Dental offices must permit people with disabilities to bring their service animals onto their premises. The federal Americans with Disability Act (AwDA) defines service animals as dogs that are individually trained to do work or perform tasks for people with disabilities.
Under the AwDA, all businesses must permit service animals to accompany people with disabilities in all areas where members of the public are allowed to go. Offices cannot treat individuals with service dogs less favorably from other patients, such as charging extra fees or isolating the service animals.
Fear of animals and/or allergies are not valid reasons for refusing the animals entry into the office. Only under special circumstances can the office have a service dog removed from premises: The dog is out of control and the animal’s owner is unable to control it or the animal poses a threat to the health or safety of others.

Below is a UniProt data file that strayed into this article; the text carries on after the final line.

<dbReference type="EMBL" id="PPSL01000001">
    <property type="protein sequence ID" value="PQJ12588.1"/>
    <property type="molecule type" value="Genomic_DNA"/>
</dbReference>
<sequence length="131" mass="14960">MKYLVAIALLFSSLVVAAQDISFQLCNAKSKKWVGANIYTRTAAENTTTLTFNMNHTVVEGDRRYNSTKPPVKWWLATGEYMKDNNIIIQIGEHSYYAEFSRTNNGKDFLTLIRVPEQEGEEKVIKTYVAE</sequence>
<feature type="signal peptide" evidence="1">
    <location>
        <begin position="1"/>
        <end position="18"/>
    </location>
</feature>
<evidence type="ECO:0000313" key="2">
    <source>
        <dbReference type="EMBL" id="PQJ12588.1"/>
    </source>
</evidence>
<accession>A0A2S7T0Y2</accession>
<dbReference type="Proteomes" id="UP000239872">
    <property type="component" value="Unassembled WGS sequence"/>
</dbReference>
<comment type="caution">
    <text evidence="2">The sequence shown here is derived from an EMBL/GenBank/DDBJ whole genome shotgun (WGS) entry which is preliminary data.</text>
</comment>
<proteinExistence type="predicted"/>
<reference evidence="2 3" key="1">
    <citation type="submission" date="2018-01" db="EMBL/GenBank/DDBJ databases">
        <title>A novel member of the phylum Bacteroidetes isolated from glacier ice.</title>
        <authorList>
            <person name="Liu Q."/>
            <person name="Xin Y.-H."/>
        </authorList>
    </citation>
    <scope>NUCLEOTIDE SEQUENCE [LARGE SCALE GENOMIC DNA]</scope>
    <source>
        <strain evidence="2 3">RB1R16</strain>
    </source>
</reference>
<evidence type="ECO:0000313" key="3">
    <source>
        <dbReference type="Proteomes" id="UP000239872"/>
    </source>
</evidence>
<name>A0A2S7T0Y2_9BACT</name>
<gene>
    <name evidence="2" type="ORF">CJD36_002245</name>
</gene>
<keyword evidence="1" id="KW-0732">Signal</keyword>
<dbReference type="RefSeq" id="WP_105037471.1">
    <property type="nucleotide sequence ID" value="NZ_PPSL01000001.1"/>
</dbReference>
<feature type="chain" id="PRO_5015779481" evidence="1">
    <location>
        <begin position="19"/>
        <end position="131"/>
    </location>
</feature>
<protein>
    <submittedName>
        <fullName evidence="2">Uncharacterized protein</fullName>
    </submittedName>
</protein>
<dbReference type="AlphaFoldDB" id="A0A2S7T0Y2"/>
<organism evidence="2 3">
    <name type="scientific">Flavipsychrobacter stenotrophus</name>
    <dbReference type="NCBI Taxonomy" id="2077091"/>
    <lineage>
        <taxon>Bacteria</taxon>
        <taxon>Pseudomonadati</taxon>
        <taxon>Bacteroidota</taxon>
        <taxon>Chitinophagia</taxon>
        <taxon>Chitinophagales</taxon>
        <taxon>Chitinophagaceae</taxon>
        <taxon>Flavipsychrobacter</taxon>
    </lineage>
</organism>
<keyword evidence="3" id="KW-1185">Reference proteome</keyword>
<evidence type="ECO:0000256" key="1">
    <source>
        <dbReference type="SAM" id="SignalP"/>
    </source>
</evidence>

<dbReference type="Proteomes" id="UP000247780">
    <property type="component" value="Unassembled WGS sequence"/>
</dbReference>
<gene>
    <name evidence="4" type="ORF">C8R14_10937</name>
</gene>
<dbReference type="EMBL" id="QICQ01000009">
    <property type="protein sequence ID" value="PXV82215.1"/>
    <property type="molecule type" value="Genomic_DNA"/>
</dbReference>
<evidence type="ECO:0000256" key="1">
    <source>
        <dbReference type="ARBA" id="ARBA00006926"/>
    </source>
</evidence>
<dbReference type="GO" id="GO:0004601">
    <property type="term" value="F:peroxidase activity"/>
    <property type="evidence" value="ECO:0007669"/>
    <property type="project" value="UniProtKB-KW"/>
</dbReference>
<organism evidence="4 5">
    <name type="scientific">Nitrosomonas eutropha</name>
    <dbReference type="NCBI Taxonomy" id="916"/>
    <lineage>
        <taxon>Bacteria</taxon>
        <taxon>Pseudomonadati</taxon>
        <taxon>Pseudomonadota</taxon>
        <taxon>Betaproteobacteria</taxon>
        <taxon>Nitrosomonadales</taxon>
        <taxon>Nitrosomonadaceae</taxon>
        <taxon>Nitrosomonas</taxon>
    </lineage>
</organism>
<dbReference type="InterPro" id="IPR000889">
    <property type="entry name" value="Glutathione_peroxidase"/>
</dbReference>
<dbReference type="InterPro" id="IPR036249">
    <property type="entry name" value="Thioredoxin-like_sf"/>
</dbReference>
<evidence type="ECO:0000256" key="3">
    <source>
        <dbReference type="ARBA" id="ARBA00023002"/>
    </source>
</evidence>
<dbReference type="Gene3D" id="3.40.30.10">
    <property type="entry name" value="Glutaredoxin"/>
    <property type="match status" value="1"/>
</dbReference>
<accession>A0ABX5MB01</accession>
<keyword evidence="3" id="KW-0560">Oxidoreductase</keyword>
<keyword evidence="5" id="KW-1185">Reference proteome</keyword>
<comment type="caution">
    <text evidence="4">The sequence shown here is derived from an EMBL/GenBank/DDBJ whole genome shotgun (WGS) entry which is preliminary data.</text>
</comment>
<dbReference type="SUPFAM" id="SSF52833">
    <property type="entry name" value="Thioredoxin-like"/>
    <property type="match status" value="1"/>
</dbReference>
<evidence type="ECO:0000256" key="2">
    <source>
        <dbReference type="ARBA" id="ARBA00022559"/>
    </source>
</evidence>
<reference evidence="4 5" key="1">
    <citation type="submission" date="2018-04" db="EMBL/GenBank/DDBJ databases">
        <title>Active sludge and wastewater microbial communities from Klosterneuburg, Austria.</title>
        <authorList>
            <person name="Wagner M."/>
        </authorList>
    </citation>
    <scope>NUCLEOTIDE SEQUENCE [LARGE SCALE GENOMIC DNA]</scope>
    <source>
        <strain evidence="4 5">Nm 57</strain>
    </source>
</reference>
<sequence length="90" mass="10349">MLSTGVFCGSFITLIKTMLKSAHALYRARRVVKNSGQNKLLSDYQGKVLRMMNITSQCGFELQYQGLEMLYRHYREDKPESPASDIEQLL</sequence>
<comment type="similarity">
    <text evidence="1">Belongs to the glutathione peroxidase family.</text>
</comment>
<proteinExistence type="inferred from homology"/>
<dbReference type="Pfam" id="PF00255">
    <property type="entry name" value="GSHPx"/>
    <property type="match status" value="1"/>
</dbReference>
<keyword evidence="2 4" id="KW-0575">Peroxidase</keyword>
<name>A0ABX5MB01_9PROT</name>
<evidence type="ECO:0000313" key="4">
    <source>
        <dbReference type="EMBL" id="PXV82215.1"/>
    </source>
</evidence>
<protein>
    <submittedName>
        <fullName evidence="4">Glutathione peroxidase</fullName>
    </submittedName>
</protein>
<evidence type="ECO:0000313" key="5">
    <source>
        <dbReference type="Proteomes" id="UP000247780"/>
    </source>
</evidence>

For more information, click AwDA Rules: Offices Must Allow Service Animals.
Since 1992, OSHA Review, Inc. has provided dental professionals with comprehensive programs to support regulatory compliance and infection control. We are a registered dental continuing education provider in the state of California, specializing in Dental Practice Act, infection control, and OSHA training.